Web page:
My First DNF

It was ten years in the making and today it happened. I took my first DNF (Did Not Finish) in a race--the Greensboro Half Marathon.

Before I get into all the reasons and excuses behind the DNF, let’s call it like it is: I dropped out because I wanted to, not because I had to. Ego took hold and rather than face a two-hour-plus half marathon time, I chose to quit.

So then. What happened? I think it was the combination of the perfect storm of bad elements all coming together:

  1. I was coming off a week of strenuous exercise (even for me) where I was working out twice a day and doing triple the number of miles on the bike that I usually do.
  2. I felt terrible the night before, actually throwing up around 9:30 P.M. right before I went to bed.
  3. I was pushing a pace I wasn’t trained for. I probably could have hung with a short distance at a fast pace or the half-marathon distance at a slower pace. But long course/fast pace was a big mistake.
  4. I threw up on the course and used that as a reason to stop. (Note: Plenty of runners throw up and power through every day.)
  5. I went out WAY too fast. I swore I wouldn’t run over a 7:40 my first two miles. Instead, mile one was a 7:11 and mile two a 7:04. Big mistake. I always do better starting out slow and then making up time later in the race.

I turned around at mile 4.5 and walked/ran back in. I was feeling low for the first two minutes and then thought about all the people in the world who have real problems and decided there was no way in hell I was going to start shedding tears because I didn’t finish my race.  It was a beautiful morning, I got 6 solid miles in total, as after I walked a couple of miles I felt fine and started running again—delivering under a 7-minute pace for the last 1.5 miles.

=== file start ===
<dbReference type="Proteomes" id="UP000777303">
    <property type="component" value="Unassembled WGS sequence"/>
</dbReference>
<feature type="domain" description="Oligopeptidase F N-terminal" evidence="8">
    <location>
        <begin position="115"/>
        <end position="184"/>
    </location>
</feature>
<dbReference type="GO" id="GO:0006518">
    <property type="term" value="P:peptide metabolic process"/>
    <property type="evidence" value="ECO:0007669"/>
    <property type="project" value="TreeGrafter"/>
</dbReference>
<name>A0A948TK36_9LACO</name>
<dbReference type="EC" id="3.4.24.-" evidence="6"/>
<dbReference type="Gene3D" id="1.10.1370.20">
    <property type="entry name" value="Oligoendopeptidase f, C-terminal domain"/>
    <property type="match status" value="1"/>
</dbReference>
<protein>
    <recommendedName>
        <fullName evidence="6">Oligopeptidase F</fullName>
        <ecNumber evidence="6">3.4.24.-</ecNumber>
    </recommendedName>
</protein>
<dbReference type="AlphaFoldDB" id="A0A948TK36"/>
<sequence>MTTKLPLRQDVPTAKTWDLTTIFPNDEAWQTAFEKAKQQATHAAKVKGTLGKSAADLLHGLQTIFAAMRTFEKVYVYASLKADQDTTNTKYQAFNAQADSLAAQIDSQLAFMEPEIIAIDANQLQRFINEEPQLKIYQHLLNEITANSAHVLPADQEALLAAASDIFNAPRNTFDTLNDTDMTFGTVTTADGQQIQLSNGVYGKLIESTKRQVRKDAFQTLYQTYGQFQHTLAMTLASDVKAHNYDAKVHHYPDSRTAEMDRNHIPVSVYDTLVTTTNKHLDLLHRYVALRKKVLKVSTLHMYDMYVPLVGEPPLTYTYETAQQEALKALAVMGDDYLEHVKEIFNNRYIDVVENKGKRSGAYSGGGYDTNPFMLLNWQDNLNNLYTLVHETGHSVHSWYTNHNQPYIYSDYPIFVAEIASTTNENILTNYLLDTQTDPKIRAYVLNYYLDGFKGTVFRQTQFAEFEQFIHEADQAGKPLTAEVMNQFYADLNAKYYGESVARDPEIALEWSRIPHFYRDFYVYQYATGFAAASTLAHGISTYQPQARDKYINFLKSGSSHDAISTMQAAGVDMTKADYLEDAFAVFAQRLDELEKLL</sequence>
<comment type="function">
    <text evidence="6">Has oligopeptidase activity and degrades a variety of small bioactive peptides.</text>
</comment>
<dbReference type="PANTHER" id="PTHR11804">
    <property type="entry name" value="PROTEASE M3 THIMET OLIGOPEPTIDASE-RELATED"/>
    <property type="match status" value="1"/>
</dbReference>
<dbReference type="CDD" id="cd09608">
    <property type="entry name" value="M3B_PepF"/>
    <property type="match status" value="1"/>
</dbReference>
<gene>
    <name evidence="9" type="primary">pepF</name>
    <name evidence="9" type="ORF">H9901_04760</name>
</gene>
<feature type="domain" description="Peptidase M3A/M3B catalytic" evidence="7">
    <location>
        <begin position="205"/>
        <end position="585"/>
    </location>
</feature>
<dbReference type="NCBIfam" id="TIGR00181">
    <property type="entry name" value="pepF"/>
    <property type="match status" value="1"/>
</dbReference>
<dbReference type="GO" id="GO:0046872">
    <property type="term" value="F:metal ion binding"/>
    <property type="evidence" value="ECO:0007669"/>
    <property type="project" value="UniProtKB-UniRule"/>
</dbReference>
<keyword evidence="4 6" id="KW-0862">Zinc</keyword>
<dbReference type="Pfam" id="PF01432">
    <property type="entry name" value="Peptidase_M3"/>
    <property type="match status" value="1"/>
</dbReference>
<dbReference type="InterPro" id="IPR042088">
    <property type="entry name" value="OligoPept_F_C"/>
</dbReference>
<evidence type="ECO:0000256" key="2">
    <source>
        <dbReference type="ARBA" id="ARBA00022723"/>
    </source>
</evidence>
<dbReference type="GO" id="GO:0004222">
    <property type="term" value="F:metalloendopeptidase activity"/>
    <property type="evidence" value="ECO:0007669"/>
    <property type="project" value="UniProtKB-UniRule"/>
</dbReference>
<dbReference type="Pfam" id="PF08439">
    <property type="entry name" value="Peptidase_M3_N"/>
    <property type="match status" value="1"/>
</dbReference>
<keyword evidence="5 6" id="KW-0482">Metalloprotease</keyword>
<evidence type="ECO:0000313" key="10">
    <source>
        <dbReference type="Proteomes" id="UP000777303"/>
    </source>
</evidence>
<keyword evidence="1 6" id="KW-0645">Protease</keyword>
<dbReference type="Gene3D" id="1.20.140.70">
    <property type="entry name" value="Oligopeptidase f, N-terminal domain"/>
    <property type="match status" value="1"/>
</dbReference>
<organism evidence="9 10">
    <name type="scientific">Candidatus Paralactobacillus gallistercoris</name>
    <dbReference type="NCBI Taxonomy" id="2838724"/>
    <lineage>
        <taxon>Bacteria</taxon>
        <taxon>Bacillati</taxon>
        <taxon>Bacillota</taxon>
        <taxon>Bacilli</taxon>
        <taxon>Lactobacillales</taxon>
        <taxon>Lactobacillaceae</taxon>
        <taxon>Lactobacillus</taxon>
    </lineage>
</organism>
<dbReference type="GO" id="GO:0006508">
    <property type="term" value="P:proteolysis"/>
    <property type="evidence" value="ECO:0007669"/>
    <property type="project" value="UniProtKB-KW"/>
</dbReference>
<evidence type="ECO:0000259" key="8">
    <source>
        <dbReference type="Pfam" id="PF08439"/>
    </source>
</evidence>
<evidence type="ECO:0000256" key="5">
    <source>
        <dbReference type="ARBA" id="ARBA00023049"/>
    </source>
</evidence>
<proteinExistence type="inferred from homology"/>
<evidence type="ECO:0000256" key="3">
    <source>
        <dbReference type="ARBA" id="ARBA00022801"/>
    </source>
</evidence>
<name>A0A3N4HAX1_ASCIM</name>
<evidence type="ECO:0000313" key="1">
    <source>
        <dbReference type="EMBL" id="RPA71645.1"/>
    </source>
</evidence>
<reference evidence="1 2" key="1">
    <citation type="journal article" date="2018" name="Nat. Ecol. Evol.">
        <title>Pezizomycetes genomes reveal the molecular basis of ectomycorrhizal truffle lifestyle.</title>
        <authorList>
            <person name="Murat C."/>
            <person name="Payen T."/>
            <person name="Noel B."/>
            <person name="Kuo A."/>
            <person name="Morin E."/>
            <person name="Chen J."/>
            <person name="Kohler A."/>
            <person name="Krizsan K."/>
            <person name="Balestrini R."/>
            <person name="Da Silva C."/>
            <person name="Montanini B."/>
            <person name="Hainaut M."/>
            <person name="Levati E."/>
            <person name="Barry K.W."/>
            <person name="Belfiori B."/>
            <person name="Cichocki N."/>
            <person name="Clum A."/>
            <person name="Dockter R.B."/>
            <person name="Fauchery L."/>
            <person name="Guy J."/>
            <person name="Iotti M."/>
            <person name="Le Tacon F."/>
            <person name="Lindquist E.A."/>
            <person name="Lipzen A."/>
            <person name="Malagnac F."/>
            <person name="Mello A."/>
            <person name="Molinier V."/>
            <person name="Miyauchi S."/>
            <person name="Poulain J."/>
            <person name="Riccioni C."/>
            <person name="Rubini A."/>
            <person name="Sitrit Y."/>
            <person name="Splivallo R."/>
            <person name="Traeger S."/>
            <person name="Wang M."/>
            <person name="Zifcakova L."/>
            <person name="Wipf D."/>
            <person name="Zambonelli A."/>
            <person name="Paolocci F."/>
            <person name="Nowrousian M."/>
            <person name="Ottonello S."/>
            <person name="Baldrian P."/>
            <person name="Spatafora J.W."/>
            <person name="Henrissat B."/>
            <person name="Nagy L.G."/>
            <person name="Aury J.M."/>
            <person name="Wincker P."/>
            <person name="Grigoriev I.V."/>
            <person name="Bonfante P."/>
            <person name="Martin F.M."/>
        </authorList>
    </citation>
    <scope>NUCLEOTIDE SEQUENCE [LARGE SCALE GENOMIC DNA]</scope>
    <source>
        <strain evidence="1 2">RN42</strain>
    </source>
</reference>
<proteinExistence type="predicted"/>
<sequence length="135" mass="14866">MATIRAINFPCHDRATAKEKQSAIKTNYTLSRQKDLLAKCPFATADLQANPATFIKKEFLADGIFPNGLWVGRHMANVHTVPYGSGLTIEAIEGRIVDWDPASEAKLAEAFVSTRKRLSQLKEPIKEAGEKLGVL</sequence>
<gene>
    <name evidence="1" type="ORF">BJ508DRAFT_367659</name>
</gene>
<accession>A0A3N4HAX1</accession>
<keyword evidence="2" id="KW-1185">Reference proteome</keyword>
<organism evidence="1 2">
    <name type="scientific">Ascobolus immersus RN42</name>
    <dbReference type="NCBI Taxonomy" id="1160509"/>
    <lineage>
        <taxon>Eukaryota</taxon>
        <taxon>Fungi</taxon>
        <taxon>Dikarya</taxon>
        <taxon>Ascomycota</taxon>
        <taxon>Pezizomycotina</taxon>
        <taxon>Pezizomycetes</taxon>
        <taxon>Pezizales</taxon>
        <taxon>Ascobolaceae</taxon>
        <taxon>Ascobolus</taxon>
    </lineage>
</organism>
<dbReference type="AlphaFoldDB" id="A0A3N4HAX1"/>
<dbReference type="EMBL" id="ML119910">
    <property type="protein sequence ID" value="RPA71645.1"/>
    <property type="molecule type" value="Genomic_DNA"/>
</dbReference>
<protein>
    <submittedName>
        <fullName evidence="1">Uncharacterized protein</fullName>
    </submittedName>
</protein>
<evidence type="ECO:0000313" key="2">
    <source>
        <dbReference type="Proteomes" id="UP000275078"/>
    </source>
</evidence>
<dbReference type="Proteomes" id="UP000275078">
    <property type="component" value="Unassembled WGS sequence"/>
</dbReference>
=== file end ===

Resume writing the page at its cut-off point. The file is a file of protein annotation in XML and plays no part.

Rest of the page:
My ankles are SUPER tight. I assume this is from all the extra time this week on the bike. (It was bike to work week so I put in 145 miles since last Saturday.) Legs were tight and heavy but I think I could have powered through on them if my ankles and stomach had felt better.

As is stands, I’m much less bummed about the DNF than I thought I would be. The only thing about it that scares me is that now that I’ve given myself permission to quit in a race, I’m worried that will become a habit. I don’t want to be that person who if they can’t meet their goal every time, quits instead of finishing. I’ll give myself a pass this one time, but please hold me to higher standards moving forward.

All in all, not a great morning, but not a bad morning either. I got to run, see friends and learn a little something about myself. Namely, I am not superwoman, nor do I need to be. I really shouldn’t have been racing today. I knew that when I signed up and I REALLY knew it last night when I was sick, but decided to suck it up anyway. Sometimes that works out for me. Not this time. And that’s okay. There are more races in my future and I’ll PR in some of them and have bad days on others. It’s all part of the fun.